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I'm a geek working as a distance learning specialist for a large corporation.

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This concept video was apparently leaked from Peter Jackson's production of The Hobbit. It's an exciting early look at the controversial direction Jackson may take, thematically: [kml_flashembed movie="http://www.youtube.com/v/XC73PHdQX04" width="425" height="350" wmode="transparent"Leaked Pre-production video for The Hobbit!

So this past weekend I got together with my brother and a bunch of college friends for a night of poker in Philadelphia. It was the first time this groupPoker night!

A long time ago, before I knew how to embed videos, I linked out to a David Letterman clip showing Steve Martin and Earl Scruggs (and a bunch of otherTuesday TubeWatch: Banjos and Steve Martin (and Star Wars!)

I subscribe to news alerts from both CNN and the New York Times. I find the differences in their content interesting at times. The New York Times alerts pretty consistentlyBias in News Alerts?

You know, I was going to write a whole post about the specifics of stuff I loved about The Avengers. You've already seen my spoiler-free gushing (assuming you have doneThe Avengers (2012) with spoilers, and new things on the internet

Hey... just a quick note to anyone following this blog in a feedreader or email that if you don't get any more posts from me by Tuesday, you might wantMigrating feeds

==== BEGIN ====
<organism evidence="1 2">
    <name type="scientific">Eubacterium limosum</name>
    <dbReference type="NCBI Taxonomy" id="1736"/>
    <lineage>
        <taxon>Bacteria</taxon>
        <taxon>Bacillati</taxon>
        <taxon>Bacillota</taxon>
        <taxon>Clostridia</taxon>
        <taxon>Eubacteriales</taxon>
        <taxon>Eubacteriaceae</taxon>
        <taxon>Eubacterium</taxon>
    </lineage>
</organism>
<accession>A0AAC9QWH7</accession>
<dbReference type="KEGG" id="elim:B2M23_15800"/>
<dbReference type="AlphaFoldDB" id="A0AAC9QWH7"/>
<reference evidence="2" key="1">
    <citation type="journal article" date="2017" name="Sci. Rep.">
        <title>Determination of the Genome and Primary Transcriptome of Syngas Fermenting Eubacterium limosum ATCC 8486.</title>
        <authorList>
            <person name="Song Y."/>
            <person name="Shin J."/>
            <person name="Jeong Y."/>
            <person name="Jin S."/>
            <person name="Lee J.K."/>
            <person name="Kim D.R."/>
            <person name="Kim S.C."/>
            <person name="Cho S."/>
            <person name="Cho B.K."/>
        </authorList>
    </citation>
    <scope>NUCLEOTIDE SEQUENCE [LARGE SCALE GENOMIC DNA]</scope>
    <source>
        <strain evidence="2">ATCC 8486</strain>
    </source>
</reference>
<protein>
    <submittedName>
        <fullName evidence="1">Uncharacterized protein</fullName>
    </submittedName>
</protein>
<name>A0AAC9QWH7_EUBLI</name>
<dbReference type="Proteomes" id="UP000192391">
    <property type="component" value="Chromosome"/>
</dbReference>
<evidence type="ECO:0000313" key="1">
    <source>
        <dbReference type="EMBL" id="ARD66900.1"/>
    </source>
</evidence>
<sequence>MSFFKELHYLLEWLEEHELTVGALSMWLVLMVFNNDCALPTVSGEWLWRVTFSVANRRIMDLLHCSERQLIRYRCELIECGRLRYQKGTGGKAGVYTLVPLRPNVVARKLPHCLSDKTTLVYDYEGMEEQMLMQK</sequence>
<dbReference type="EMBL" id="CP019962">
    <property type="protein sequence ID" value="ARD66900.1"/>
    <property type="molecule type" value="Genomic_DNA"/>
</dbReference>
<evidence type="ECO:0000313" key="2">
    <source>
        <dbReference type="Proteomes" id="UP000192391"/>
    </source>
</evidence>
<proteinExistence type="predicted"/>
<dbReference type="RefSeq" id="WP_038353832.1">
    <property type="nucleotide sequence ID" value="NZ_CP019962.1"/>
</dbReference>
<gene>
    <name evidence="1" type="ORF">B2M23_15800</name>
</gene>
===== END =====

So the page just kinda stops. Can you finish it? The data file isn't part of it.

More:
I just finished recording with my wife the inaugural edition of my completely new and wonderful conception: the "Things I didn't blog about but should have" podcast. That's right, you canComing soon...

Hmm.... how do I do this without giving away spoilers? This was simultaneously the coolest and weakest of the three X-men movies. It earns coolest because it had some excellent battleReview: X-Men 3: The Last Stand

“Journeyman” Creator Quells Cancellation Rumors - Slice of SciFi A couple posts ago I mentioned that "Journeyman" may not air all of its produced episodes this year. Well, it turns outGood-ish news for “Journeyman”

Woo hoo! I called it! Afro-Blue was surprisingly bad, though, on Monday's R&B episode. I think they got too caught up in trying to take on the judges criticisms and lostThe Sing-Off: The Final Four

Slice of Scifi - Science Fiction TV / Movie, News, Interviews & more - Jay's Doctor Who Update Well, Doctor Who's second season will air on Sci-Fi in October, as previouslyFuture Imperfect: Doctor Who on Sci-Fi

There is a lot going on in the world these days. The pace of life is increasing at an amazing rate. The progress we are making is incredible, and thereStop everything

I'm a little hesitant to review this one, because it doesn't feel like it would be fair to do so until I've seen part three and the end of theReview: Pirates of the Carribean: Dead Man's Chest

For all you dad's out there, and mine specifically, Happy Father's Day. Thanks for all you've taught us, thanks for all the fun we've had. Thanks for the trips to theHappy Father's Day

Another year has gone by, and more fathering lessons have been learned. Hopefully my kids have learned a bit, too. For my part, I've learned - perhaps more than in otherHappy Fathers Day

The Colors of Control: Ex Machina